The Reserve Bank of India (RBI) kept its policy rate on hold at 6.75 per cent on Tuesday, as widely expected, opting to wait until after the government's annual budget statement at the end February to decide on whether to cut interest rates further.
Having cut the policy repo rate by 125 basis points in 2015, RBI Governor Raghuram Rajan warned on Friday against straying from the path of fiscal consolidation or relaxing the fight against inflation.
Rajan, in his statement on Tuesday, said the central bank would stay "accommodative" but would look forward to the government's budget on February 29, saying it needed to be one that supports growth and controls spending.
How the government implements a planned 24 per cent pay hike in salaries and pensions for some 10 million current and former government employees will also be key in determining the path of inflation, he noted.
"The Reserve Bank continues to be accommodative even as it leaves the policy rate unchanged in this review, while awaiting further data on the development of inflation," Rajan said in his statement.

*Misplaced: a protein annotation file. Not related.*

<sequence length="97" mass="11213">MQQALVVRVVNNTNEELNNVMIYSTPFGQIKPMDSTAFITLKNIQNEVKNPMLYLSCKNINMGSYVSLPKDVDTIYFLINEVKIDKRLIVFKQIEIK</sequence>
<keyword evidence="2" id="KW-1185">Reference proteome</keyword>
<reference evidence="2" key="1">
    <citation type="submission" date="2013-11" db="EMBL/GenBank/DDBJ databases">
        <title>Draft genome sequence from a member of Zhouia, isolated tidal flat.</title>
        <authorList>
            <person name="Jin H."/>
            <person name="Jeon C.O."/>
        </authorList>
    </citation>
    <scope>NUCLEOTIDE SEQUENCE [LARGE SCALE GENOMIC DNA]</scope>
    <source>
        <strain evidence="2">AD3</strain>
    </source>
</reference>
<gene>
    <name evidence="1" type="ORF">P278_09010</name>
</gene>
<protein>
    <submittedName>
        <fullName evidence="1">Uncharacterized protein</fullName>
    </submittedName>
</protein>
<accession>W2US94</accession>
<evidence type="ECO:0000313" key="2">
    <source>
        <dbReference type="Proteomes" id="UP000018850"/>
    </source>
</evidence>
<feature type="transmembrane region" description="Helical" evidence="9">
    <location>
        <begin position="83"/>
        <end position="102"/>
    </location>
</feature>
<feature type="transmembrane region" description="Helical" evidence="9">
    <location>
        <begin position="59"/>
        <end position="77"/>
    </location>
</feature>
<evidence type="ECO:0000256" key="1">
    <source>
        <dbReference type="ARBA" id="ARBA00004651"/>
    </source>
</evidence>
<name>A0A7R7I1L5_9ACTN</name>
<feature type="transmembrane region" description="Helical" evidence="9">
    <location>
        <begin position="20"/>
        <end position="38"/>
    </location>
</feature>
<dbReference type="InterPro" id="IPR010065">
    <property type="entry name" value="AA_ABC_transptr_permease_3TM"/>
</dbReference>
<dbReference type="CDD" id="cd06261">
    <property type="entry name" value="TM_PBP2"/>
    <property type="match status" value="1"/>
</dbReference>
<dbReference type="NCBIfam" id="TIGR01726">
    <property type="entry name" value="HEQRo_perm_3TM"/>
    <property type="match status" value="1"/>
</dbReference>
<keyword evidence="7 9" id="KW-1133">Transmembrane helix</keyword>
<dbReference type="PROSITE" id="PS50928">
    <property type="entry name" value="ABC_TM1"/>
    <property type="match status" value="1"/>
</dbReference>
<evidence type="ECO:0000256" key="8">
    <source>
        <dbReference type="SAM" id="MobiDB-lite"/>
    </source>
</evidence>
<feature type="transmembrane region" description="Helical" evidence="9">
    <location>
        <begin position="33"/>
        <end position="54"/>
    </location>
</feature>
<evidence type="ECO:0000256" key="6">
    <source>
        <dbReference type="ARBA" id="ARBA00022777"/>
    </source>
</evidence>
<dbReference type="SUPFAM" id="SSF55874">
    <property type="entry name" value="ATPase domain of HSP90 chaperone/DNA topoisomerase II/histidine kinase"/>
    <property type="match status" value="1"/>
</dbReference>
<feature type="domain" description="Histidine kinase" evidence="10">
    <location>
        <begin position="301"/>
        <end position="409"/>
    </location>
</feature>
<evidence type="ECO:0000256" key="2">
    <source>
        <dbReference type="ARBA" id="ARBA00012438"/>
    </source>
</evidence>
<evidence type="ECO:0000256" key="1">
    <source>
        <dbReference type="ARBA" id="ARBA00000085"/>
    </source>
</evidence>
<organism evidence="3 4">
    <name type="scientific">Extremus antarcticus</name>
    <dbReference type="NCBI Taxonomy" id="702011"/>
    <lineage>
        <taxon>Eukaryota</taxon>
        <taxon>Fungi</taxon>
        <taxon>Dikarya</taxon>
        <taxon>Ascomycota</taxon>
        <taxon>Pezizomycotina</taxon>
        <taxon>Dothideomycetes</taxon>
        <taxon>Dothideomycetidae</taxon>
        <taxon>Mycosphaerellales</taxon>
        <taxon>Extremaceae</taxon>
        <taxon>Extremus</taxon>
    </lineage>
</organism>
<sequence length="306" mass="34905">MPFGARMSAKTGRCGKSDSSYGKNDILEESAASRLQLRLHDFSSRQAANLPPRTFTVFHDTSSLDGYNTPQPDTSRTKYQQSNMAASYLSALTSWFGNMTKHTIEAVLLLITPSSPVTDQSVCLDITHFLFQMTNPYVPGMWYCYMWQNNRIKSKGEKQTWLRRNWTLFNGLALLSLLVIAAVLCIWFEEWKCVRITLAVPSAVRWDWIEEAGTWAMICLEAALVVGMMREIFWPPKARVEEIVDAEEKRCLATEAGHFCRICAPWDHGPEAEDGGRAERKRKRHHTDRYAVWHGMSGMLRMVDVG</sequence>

"Structural reforms in the forthcoming Union Budget that boost growth while controlling spending will create more space for monetary policy to support growth."
The rupee weakened from 67.88 per dollar to 67.96 after the decision, while the 10-year bond yield rose 2 basis points to 7.80 per cent. The broader NSE share index was down 0.3 per cent.
If the fiscal deficit is kept within reason, then inflation trends over coming months could also favour hopes for lower interest rates.
Oil prices near 13 year lows and seasonally subdued food prices should help bring inflation down to the RBI's target of 5 percent by March 2017, after it hit a 15-month high of 5.61 per cent in December.
Only two of 39 economists polled by Reuters had expected the RBI would cut rates this time. The rest predicted the policy repo rate would be left unchanged at 6.75 per cent.
But more than half of them saw scope for at least a 25 bps rate cut by the end of June thanks to the reduced inflationary pressures, with some saying the reduction could come as early as March, before the next scheduled policy review in April.
There is growing impatience with Prime Minister Narendra Modi's government to deliver stronger growth, as vaunted economic reforms keep getting delayed.
The headline growth rate looks very creditable at projected 7.2 per cent for the year ending in March. But private sector investment remains weak, and India needs sustained growth of around 8 percent to generate jobs for its growing workforce.
Analysts expect India's budget to slightly raise fiscal deficit targets to free up money for investment in infrastructure projects, while keeping subsidies and other spending under control.